We find ourselves in the midst of the 4th Industrial Revolution, and this digital transformation brings with it a need for change in our working practices.
There is a shift towards a more innovative, fresh and connected way of doing business. Organisations that are digitally savvy, in every sector, are leading the way and growing exponentially.
The legal sector is no exception – indeed in many ways, lawyers are ahead of the game Legal firms are embracing digital legal software – reimagining their business, streamlining processes, integrating real-time systems, providing mobile access and automating routine tasks. As part of this, increasing numbers of lawyers are choosing to find out more about what is going on behind the technology that is transforming the way they work.
Some want to become more familiar with technology ‘buzz words’ so they can converse knowledgeably with suppliers and optimise the use of their software. Others are learning to code for themselves. With apps and Artificial Intelligence (AI) becoming a lynchpin in the way forward-thinking legal firms now operate, and with these technologies so heavily reliant on coding, it is clear to see why lawyers are taking an interest… and why on Twitter #LawyersWhoCode is on the rise.
This is reflected in the modules now offered at law schools. Courses are provided for trainee lawyers so they can learn how to code and resolve legal process challenges with apps, or create software that can automatically identify and classify legal documents. There are many benefits to undertaking these courses. Learning how to program is academically challenging, and highlights for the student any areas of legal knowledge that they don’t fully understand. Coding can be a useful new skill that complements legal thinking; it also makes a prospective employee stand out from the crowd.
Alongside this, law schools are embracing emerging areas of law that are directly related to the digital revolution. Technology is changing the law, and topics such as the law of robots or cyber-security are becoming increasingly important. The field of technology law is predicted to grow significantly over the next few years. As the number of technology companies continues to rise, a deeper understanding of how these businesses work, and the terminology they use, will help lawyers take on more of these clients and do a better job for them.
Global law firm Linklaters is encouraging its lawyers to embrace technological advances by launching a pilot programme to teach the basics of coding. Paul Lewis, a partner at Linklaters, told Legal Business ‘We see coding as very useful for lawyers who are involved in technologies such as blockchain, smart contracts and AI. But, at an even more basic level, it’s also just useful for lawyers to have a grounding in computational logic – it complements all sorts of traditional legal skills.’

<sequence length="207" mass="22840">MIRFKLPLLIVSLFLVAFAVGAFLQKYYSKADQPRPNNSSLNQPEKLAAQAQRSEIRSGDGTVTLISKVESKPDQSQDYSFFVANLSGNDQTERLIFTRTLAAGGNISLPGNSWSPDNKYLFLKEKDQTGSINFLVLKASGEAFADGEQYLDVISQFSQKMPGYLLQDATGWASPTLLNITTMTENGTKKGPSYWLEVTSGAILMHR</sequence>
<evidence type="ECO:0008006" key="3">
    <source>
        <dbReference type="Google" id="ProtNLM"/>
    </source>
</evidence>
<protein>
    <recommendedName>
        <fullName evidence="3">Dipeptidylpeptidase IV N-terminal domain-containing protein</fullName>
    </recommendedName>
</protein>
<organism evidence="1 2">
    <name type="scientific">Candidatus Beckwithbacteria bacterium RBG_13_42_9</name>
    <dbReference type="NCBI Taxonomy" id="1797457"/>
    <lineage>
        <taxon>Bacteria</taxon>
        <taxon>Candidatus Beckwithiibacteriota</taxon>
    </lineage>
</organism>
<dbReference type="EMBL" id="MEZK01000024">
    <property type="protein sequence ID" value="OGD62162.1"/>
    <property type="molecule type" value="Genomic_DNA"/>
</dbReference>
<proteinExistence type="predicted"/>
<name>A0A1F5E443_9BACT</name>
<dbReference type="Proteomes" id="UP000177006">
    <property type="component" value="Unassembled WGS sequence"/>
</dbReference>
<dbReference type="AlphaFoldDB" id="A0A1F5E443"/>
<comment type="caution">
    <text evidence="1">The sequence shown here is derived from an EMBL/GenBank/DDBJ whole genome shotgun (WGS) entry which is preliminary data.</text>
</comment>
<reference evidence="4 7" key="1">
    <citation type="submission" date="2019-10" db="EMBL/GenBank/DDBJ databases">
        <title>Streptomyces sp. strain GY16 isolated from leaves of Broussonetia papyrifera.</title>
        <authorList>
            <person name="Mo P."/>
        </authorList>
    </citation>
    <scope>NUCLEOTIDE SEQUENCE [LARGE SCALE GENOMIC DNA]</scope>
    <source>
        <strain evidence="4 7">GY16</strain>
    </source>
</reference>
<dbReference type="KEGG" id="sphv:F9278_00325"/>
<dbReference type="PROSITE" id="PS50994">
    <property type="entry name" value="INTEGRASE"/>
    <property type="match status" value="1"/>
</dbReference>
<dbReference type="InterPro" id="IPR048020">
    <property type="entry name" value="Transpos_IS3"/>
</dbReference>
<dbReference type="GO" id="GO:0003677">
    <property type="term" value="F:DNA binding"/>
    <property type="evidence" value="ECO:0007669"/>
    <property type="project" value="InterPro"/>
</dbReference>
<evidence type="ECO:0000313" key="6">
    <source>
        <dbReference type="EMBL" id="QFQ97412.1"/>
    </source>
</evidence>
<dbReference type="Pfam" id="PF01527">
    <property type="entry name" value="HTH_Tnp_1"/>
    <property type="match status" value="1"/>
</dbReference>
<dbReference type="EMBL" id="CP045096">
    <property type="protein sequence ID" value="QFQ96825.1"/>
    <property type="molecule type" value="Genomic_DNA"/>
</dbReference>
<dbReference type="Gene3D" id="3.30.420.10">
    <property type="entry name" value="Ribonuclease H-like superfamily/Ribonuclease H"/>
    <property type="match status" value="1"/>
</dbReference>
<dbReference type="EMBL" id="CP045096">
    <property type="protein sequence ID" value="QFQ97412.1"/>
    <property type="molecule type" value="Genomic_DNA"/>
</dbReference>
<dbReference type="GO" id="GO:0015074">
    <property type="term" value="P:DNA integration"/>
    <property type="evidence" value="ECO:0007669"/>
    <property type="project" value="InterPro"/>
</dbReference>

Clifford Chance is another firm that has introduced a global initiative to provide a better understanding of technology, with topics such as coding and AI. Their Tech Academy enables lawyers to become more tech-savvy through online learning and attending workshops. Paul Landless, Clifford Chance Finance Partner, commented in a recent Legal Cheek article, ‘As a firm we want to develop our people fully with a balanced set of both technical and business skills for today and the future, focussed on what our clients need and with a strong grasp of business trends in our clients’ industries.’
So, it would seem there are good reasons for lawyers to learn code.
Certainly, it helps to understand the technology that is becoming an integral part of the day-today activities in a law firm. It can also help lawyers to differentiate themselves at a job interview or impress a tech client. Some lawyers find coding creative and satisfying and get a buzz out of building something with a clear end result. The elegant logic, attention to detail and challenge to get the best result from the fewest possible lines of code can be very pleasing. Lawyers often make naturally good coders, crafting a set of objective instructions to enable a machine to deliver the required result. They are used to thinking in a very structured and detailed way and are familiar with breaking a problem down to its core to find the cleanest solution.
Steve Jobs once said that everybody should learn how to program because it teaches you how to think in a certain way – like going to law school. The two do seem natural bedfellows in many ways.
By learning how to code, lawyers are opening up more opportunities for collaboration with technologists at a time where every market sector is becoming increasingly digital. This can only lead to further exciting innovation in the field.
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